Long-established is the purpose of friends. When you feel like you can’t do anything right, they remind you of the times you did. When you feel like the world’s against you, they loyally stand by. And when you triumph, they celebrate your successes alongside you. All of this, it turns out, it crumpled up and tossed in a trash can overflowing with lighter fluid when you’re choosing your main in Super Smash Bros.
One truism about Nintendo’s universally loved, hyper-malleable fighting game is that everybody wants to be the best player in their friend group. For hours every week, my friends and I compete against each other, comparing ourselves between at-home grinding sessions where we sharpen our top fighters’ strategies and reflexes. The problem, as it is with any fighting game, is choosing which fighter to main. The straightforward calculation for a main fighter includes factors like time played, fun had, franchise fandom, strength against friends’ mains, playstyle comfort, and maybe tier lists. I’ve learned, though, that the input of the friends I’m competing with should not be one of those factors.
I was a Zelda main. As a kid playing Super Smash Bros. Melee, I picked her up as a strong counter to my brother’s Samus, since she can reflect Samus’ projectiles. In Brawl, I mastered beguiling opponents with her teleport ability, persistently showing up behind them and doing immense damage—a skill I carried through to Smash 4 even though Zelda was decidedly low-tier.
All the while, I’d been cultivating some skill with Lucas, EarthBound’s little psychic boy. It was a winning combination. Opponents who hadn’t played against Zelda much, since nobody chose her, were baffled by my strategies. My Lucas, I believed, was simply very good.
Then Super Smash Bros. Ultimate came out, and with it, 76 fighters. Our previous mains received heavy balance changes and nerfs, changing them sometimes irredeemably, while new ones possessed persuasive charms. In an effort to become the best, we all picked through this new buffet of fighters and plopped some main courses on our dish for taste tests. I settled on Zelda, Lucas and, newly, Smash Ultimate’s Inkling.
It would be just a couple of weeks before one friend confided in me that my Zelda wasn’t working: the first trigger for the existential campaign that was coming for my Smash mains.
He could, he said, easily predict my teleporting strategy and counter it, completely neutering my gameplay. His argument strengthened later at a tournament, when he would convince me that others I played with felt the same. Crap, I thought. I need to win. Thinking fast, nearing the tournament’s quarter-finals, I chose to play my Lucas against another friend, a dedicated Mega Man main, who ended up crushing me. “Thank God you didn’t play Zelda,” he would later tell me. “I have no idea how to deal with her.”
Hm, I thought silently. Hm.
One main down.
Inkling would be my main, I thought. It had become my strongest fighter as I alternatively showered opponents with ink and buried them deep into the ground, a mechanic that players complain about ad nauseum online. Burying an opponent means they have to button-mash to get out, which, according to another friend I play with often, is unfair and not fun. Every time I chose Inkling against them, they would whine and whine and whine about the burying until, of course, I was forced to drop Inkling against them.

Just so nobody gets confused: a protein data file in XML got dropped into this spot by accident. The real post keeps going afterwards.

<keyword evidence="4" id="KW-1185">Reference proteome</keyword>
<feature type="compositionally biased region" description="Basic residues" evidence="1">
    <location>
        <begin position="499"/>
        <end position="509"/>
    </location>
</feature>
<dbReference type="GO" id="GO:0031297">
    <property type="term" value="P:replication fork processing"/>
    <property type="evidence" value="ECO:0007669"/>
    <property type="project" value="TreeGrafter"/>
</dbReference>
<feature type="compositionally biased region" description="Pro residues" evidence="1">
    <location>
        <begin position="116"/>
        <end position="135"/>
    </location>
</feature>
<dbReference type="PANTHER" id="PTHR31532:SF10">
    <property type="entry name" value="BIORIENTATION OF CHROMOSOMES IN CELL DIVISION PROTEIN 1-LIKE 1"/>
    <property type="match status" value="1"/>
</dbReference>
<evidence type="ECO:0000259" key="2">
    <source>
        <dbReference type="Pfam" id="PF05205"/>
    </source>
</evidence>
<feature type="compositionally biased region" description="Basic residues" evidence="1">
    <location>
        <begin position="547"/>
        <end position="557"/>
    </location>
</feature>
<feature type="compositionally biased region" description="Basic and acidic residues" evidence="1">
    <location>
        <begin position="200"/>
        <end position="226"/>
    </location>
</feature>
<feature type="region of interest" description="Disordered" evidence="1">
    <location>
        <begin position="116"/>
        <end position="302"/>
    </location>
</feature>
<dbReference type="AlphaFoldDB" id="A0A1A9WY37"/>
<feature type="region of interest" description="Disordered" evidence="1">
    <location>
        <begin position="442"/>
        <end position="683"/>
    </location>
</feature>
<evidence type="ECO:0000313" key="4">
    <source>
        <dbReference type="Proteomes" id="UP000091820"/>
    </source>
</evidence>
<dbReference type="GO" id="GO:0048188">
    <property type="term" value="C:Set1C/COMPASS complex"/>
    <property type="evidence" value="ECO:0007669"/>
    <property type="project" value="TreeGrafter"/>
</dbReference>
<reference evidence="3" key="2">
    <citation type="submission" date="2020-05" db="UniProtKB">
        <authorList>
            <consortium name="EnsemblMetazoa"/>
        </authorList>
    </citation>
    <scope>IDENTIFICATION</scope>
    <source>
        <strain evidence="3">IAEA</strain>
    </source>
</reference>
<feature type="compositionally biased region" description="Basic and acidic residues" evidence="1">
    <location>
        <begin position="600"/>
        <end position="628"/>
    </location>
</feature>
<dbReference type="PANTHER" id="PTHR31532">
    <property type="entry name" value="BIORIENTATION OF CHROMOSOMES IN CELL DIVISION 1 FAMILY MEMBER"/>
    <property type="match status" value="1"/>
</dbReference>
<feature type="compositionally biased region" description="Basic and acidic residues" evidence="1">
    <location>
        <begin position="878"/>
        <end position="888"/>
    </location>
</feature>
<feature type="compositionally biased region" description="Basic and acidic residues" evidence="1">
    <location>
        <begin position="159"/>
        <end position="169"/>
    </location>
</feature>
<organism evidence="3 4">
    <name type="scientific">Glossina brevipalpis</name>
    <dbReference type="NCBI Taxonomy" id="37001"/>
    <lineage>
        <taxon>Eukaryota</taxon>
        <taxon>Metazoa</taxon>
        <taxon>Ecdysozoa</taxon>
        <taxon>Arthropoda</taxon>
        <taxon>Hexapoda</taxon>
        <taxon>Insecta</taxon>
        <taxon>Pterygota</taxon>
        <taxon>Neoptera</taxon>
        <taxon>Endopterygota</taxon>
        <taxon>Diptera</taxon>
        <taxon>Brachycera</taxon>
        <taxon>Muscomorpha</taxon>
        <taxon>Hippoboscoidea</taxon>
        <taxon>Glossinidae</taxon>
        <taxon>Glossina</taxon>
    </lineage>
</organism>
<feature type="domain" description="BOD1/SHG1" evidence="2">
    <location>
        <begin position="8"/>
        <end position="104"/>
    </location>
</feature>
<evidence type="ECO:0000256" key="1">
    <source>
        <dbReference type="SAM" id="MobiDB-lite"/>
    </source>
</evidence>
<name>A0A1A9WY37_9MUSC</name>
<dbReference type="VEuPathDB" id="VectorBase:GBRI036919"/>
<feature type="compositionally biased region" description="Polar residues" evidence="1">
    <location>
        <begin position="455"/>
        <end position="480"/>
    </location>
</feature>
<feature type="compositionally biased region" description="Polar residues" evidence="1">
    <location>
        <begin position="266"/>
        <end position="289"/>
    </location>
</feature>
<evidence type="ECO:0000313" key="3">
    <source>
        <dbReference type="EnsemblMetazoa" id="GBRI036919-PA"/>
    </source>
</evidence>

Two mains down.
At the same time, in a fit of indecisiveness, I had been leaning hard into my Lucas. I mostly won with him, at least online. Then came the fateful day that I stopped. “Your Lucas is free as fuck,” another friend told me, to the agreement of one more friend present. To prove them wrong, we placed a bet. If I lost against Gabe, I’d be forced to display a pornographic image of Yoshi as my phone background for a week. Confidently, I took the bet. TL;DR, I lost, and wrote all about that in a previous Kotaku Game Diary.
I was mortified, although it was just one week later that I would be two-stocking my friends with Lucas again. I should have noticed a pattern at this point, now that the stakes had risen to being greeted by Yoshi butt every time I opened my phone..
Still, a voice inside me told me to trust my friends. They knew what was best. Three down.
It had been several months of this — the ping-ponging, the back-and-forth, the false advice, the cruel deceptions and insults — before I discovered Palutena. Oh, and did I discover her. Palutena is decidedly top-tier in the game, a fact my friends remind me of constantly when she dances over their bleeding corpses with three stocks remaining, and difficult to counter, a fact my friends complain about as I rocket them into the sky. She’s also, according to them, unfair, overpowered and cheap. Any good friend would tell me to stick with her.
If I were the type of person who had an ounce of trust left in me, or an iota of concern for my friends’ feelings, I would comb back through Smash’s 76 fighters, spend weeks honing a new main and trot her out at our next tournament.
But I’ve learned over the last few months that, standing on a precipice between a good and bad decision, the people you play Smash with will not pull you away and set you right; they will push you and you will fall and they will laugh. In Smash, there is no friendship. Do not ever let your friends pick your Smash main.